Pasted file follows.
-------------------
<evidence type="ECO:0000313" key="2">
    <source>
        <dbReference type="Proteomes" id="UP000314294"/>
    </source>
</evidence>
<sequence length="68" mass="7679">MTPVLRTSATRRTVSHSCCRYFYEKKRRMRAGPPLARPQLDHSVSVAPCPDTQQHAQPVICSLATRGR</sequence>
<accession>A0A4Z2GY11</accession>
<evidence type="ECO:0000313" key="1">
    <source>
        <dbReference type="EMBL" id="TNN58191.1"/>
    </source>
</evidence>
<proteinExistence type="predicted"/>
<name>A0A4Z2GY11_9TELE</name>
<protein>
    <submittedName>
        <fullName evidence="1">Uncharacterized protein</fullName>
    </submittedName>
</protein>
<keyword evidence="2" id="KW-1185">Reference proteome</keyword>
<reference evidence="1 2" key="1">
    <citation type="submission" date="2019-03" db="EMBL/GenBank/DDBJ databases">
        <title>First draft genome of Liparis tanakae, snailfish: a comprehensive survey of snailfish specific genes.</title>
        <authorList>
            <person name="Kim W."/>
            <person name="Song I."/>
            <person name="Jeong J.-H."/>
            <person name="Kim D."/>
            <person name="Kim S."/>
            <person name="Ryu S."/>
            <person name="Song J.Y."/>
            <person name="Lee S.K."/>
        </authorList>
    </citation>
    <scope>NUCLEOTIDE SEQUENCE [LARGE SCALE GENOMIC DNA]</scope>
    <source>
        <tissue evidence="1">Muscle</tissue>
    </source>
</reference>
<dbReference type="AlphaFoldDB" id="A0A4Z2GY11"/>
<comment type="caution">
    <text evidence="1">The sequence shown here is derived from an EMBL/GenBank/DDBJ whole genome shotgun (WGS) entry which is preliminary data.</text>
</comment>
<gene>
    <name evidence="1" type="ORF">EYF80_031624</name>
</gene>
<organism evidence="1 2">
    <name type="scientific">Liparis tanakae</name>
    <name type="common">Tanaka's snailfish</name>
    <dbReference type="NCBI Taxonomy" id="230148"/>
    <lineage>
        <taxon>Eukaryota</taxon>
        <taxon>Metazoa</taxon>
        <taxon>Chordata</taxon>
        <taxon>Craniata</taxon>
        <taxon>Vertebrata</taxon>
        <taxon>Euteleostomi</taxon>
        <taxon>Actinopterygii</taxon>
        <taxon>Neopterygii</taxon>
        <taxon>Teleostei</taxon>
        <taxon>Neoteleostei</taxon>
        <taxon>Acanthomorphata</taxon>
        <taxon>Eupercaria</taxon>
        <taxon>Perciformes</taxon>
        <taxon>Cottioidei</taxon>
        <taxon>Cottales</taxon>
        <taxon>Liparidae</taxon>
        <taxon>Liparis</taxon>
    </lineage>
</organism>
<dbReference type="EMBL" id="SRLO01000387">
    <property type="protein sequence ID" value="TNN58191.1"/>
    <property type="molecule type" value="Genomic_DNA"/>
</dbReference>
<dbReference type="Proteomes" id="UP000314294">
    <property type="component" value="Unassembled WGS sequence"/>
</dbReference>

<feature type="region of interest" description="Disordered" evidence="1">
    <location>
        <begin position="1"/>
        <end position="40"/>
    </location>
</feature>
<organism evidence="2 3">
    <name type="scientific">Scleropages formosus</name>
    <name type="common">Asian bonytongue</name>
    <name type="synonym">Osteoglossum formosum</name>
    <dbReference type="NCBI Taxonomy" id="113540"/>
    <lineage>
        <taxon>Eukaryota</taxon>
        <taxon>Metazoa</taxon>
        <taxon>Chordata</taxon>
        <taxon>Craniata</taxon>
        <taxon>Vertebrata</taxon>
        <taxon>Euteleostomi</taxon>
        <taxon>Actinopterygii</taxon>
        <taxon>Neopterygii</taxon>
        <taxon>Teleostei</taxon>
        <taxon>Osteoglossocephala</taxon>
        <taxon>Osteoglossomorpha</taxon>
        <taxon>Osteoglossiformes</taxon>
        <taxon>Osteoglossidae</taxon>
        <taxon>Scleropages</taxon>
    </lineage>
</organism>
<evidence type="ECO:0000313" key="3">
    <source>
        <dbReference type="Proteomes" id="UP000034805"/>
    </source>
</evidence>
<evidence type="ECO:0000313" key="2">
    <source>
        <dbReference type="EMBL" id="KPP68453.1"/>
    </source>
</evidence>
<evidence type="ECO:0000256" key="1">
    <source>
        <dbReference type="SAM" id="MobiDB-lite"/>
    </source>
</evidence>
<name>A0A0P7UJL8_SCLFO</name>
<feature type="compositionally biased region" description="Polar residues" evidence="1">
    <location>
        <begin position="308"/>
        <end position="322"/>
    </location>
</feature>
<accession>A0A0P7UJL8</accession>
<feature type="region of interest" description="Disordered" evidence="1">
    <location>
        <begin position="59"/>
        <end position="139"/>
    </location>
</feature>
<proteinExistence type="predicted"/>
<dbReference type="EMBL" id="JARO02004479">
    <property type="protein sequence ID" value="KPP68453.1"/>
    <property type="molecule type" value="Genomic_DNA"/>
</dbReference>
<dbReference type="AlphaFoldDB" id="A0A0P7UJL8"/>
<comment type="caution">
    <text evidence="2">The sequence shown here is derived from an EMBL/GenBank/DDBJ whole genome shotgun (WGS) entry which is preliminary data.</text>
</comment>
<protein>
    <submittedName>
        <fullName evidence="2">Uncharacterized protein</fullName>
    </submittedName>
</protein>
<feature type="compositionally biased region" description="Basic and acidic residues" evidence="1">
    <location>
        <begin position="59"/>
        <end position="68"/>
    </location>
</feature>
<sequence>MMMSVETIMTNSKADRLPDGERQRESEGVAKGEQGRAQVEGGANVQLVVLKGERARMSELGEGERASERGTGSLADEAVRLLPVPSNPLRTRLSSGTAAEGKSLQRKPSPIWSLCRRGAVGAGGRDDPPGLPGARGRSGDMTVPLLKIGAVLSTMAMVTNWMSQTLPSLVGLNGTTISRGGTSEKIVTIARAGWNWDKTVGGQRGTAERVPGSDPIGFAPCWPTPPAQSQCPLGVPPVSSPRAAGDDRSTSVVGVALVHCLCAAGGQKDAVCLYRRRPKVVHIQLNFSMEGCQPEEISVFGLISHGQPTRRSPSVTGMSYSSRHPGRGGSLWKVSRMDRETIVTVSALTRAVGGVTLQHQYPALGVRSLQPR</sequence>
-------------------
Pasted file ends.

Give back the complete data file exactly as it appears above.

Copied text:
<evidence type="ECO:0000313" key="2">
    <source>
        <dbReference type="Proteomes" id="UP000314294"/>
    </source>
</evidence>
<sequence length="68" mass="7679">MTPVLRTSATRRTVSHSCCRYFYEKKRRMRAGPPLARPQLDHSVSVAPCPDTQQHAQPVICSLATRGR</sequence>
<accession>A0A4Z2GY11</accession>
<evidence type="ECO:0000313" key="1">
    <source>
        <dbReference type="EMBL" id="TNN58191.1"/>
    </source>
</evidence>
<proteinExistence type="predicted"/>
<name>A0A4Z2GY11_9TELE</name>
<protein>
    <submittedName>
        <fullName evidence="1">Uncharacterized protein</fullName>
    </submittedName>
</protein>
<keyword evidence="2" id="KW-1185">Reference proteome</keyword>
<reference evidence="1 2" key="1">
    <citation type="submission" date="2019-03" db="EMBL/GenBank/DDBJ databases">
        <title>First draft genome of Liparis tanakae, snailfish: a comprehensive survey of snailfish specific genes.</title>
        <authorList>
            <person name="Kim W."/>
            <person name="Song I."/>
            <person name="Jeong J.-H."/>
            <person name="Kim D."/>
            <person name="Kim S."/>
            <person name="Ryu S."/>
            <person name="Song J.Y."/>
            <person name="Lee S.K."/>
        </authorList>
    </citation>
    <scope>NUCLEOTIDE SEQUENCE [LARGE SCALE GENOMIC DNA]</scope>
    <source>
        <tissue evidence="1">Muscle</tissue>
    </source>
</reference>
<dbReference type="AlphaFoldDB" id="A0A4Z2GY11"/>
<comment type="caution">
    <text evidence="1">The sequence shown here is derived from an EMBL/GenBank/DDBJ whole genome shotgun (WGS) entry which is preliminary data.</text>
</comment>
<gene>
    <name evidence="1" type="ORF">EYF80_031624</name>
</gene>
<organism evidence="1 2">
    <name type="scientific">Liparis tanakae</name>
    <name type="common">Tanaka's snailfish</name>
    <dbReference type="NCBI Taxonomy" id="230148"/>
    <lineage>
        <taxon>Eukaryota</taxon>
        <taxon>Metazoa</taxon>
        <taxon>Chordata</taxon>
        <taxon>Craniata</taxon>
        <taxon>Vertebrata</taxon>
        <taxon>Euteleostomi</taxon>
        <taxon>Actinopterygii</taxon>
        <taxon>Neopterygii</taxon>
        <taxon>Teleostei</taxon>
        <taxon>Neoteleostei</taxon>
        <taxon>Acanthomorphata</taxon>
        <taxon>Eupercaria</taxon>
        <taxon>Perciformes</taxon>
        <taxon>Cottioidei</taxon>
        <taxon>Cottales</taxon>
        <taxon>Liparidae</taxon>
        <taxon>Liparis</taxon>
    </lineage>
</organism>
<dbReference type="EMBL" id="SRLO01000387">
    <property type="protein sequence ID" value="TNN58191.1"/>
    <property type="molecule type" value="Genomic_DNA"/>
</dbReference>
<dbReference type="Proteomes" id="UP000314294">
    <property type="component" value="Unassembled WGS sequence"/>
</dbReference>

<feature type="region of interest" description="Disordered" evidence="1">
    <location>
        <begin position="1"/>
        <end position="40"/>
    </location>
</feature>
<organism evidence="2 3">
    <name type="scientific">Scleropages formosus</name>
    <name type="common">Asian bonytongue</name>
    <name type="synonym">Osteoglossum formosum</name>
    <dbReference type="NCBI Taxonomy" id="113540"/>
    <lineage>
        <taxon>Eukaryota</taxon>
        <taxon>Metazoa</taxon>
        <taxon>Chordata</taxon>
        <taxon>Craniata</taxon>
        <taxon>Vertebrata</taxon>
        <taxon>Euteleostomi</taxon>
        <taxon>Actinopterygii</taxon>
        <taxon>Neopterygii</taxon>
        <taxon>Teleostei</taxon>
        <taxon>Osteoglossocephala</taxon>
        <taxon>Osteoglossomorpha</taxon>
        <taxon>Osteoglossiformes</taxon>
        <taxon>Osteoglossidae</taxon>
        <taxon>Scleropages</taxon>
    </lineage>
</organism>
<evidence type="ECO:0000313" key="3">
    <source>
        <dbReference type="Proteomes" id="UP000034805"/>
    </source>
</evidence>
<evidence type="ECO:0000313" key="2">
    <source>
        <dbReference type="EMBL" id="KPP68453.1"/>
    </source>
</evidence>
<evidence type="ECO:0000256" key="1">
    <source>
        <dbReference type="SAM" id="MobiDB-lite"/>
    </source>
</evidence>
<name>A0A0P7UJL8_SCLFO</name>
<feature type="compositionally biased region" description="Polar residues" evidence="1">
    <location>
        <begin position="308"/>
        <end position="322"/>
    </location>
</feature>
<accession>A0A0P7UJL8</accession>
<feature type="region of interest" description="Disordered" evidence="1">
    <location>
        <begin position="59"/>
        <end position="139"/>
    </location>
</feature>
<proteinExistence type="predicted"/>
<dbReference type="EMBL" id="JARO02004479">
    <property type="protein sequence ID" value="KPP68453.1"/>
    <property type="molecule type" value="Genomic_DNA"/>
</dbReference>
<dbReference type="AlphaFoldDB" id="A0A0P7UJL8"/>
<comment type="caution">
    <text evidence="2">The sequence shown here is derived from an EMBL/GenBank/DDBJ whole genome shotgun (WGS) entry which is preliminary data.</text>
</comment>
<protein>
    <submittedName>
        <fullName evidence="2">Uncharacterized protein</fullName>
    </submittedName>
</protein>
<feature type="compositionally biased region" description="Basic and acidic residues" evidence="1">
    <location>
        <begin position="59"/>
        <end position="68"/>
    </location>
</feature>
<sequence>MMMSVETIMTNSKADRLPDGERQRESEGVAKGEQGRAQVEGGANVQLVVLKGERARMSELGEGERASERGTGSLADEAVRLLPVPSNPLRTRLSSGTAAEGKSLQRKPSPIWSLCRRGAVGAGGRDDPPGLPGARGRSGDMTVPLLKIGAVLSTMAMVTNWMSQTLPSLVGLNGTTISRGGTSEKIVTIARAGWNWDKTVGGQRGTAERVPGSDPIGFAPCWPTPPAQSQCPLGVPPVSSPRAAGDDRSTSVVGVALVHCLCAAGGQKDAVCLYRRRPKVVHIQLNFSMEGCQPEEISVFGLISHGQPTRRSPSVTGMSYSSRHPGRGGSLWKVSRMDRETIVTVSALTRAVGGVTLQHQYPALGVRSLQPR</sequence>